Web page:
A typical classroom educator will deliver between 800 and 1,000 hours of teaching in a year. That might equate to around 1,000 lessons. Whilst each of these 1,000 lessons is unique, it is also relatively similar in many ways, to all the others. The structurally repetitive nature of teaching provides a wonderful opportunity – more than in many professions – for iteration.
The English word ‘iteration’ derives from the latin ‘itemum’ – meaning ‘again’. Doing something again and again is the foundation of skill development.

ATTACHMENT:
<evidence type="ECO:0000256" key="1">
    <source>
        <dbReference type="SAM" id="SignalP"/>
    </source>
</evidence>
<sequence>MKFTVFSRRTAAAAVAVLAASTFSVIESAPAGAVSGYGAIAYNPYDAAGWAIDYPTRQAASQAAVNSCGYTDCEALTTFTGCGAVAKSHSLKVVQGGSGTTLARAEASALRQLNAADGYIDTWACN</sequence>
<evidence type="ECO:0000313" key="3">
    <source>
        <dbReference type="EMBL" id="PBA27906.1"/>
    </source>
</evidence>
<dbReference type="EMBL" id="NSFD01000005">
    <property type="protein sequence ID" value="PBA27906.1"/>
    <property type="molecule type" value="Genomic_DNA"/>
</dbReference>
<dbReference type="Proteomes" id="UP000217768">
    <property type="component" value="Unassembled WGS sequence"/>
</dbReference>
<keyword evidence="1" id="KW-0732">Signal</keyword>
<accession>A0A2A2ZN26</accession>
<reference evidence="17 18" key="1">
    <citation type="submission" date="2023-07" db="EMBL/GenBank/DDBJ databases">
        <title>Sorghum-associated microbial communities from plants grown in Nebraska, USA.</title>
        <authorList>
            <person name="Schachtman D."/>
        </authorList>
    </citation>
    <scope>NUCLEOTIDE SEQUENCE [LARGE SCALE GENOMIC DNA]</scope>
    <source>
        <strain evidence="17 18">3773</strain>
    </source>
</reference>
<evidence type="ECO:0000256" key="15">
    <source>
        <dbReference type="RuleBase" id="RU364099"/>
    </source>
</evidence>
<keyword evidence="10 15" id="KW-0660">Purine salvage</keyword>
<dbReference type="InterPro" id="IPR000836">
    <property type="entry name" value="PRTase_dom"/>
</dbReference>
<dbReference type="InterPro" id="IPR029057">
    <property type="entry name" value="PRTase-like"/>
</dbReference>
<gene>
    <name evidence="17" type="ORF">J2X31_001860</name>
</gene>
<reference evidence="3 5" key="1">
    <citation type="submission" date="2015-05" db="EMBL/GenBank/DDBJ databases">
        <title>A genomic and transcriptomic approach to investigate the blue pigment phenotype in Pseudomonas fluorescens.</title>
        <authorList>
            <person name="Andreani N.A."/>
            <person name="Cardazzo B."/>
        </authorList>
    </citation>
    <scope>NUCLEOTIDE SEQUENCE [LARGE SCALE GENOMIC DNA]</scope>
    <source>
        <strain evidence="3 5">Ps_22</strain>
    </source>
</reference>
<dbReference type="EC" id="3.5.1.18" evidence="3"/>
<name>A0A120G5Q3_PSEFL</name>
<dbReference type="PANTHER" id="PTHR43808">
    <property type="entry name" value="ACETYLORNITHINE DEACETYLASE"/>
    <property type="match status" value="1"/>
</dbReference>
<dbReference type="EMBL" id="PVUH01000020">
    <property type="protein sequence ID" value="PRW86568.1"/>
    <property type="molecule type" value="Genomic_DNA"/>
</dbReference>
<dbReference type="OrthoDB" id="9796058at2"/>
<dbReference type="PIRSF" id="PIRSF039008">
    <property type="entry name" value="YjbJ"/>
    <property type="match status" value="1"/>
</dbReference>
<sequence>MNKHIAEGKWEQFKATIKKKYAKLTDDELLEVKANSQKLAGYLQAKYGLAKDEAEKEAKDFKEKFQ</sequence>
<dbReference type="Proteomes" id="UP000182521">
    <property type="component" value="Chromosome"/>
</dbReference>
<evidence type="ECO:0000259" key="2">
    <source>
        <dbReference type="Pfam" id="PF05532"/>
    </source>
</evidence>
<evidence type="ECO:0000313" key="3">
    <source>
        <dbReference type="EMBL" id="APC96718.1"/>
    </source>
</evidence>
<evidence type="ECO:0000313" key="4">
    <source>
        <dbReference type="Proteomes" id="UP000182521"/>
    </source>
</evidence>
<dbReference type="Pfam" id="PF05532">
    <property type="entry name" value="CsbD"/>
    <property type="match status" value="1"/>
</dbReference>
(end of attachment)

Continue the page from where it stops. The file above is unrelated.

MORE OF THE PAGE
However, I type on my computer keyboard for a couple of hours everyday and I’m not getting any better. I still make the same number of mistakes. This is because repetition doesn’t guarantee iteration.
Iteration is enabled when we do something repetitively and we have a specific focus on improvement towards a goal and we learn from the previous trial.
As a classroom educator, iteration is a choice. The alternative is stagnation or, worse, decay.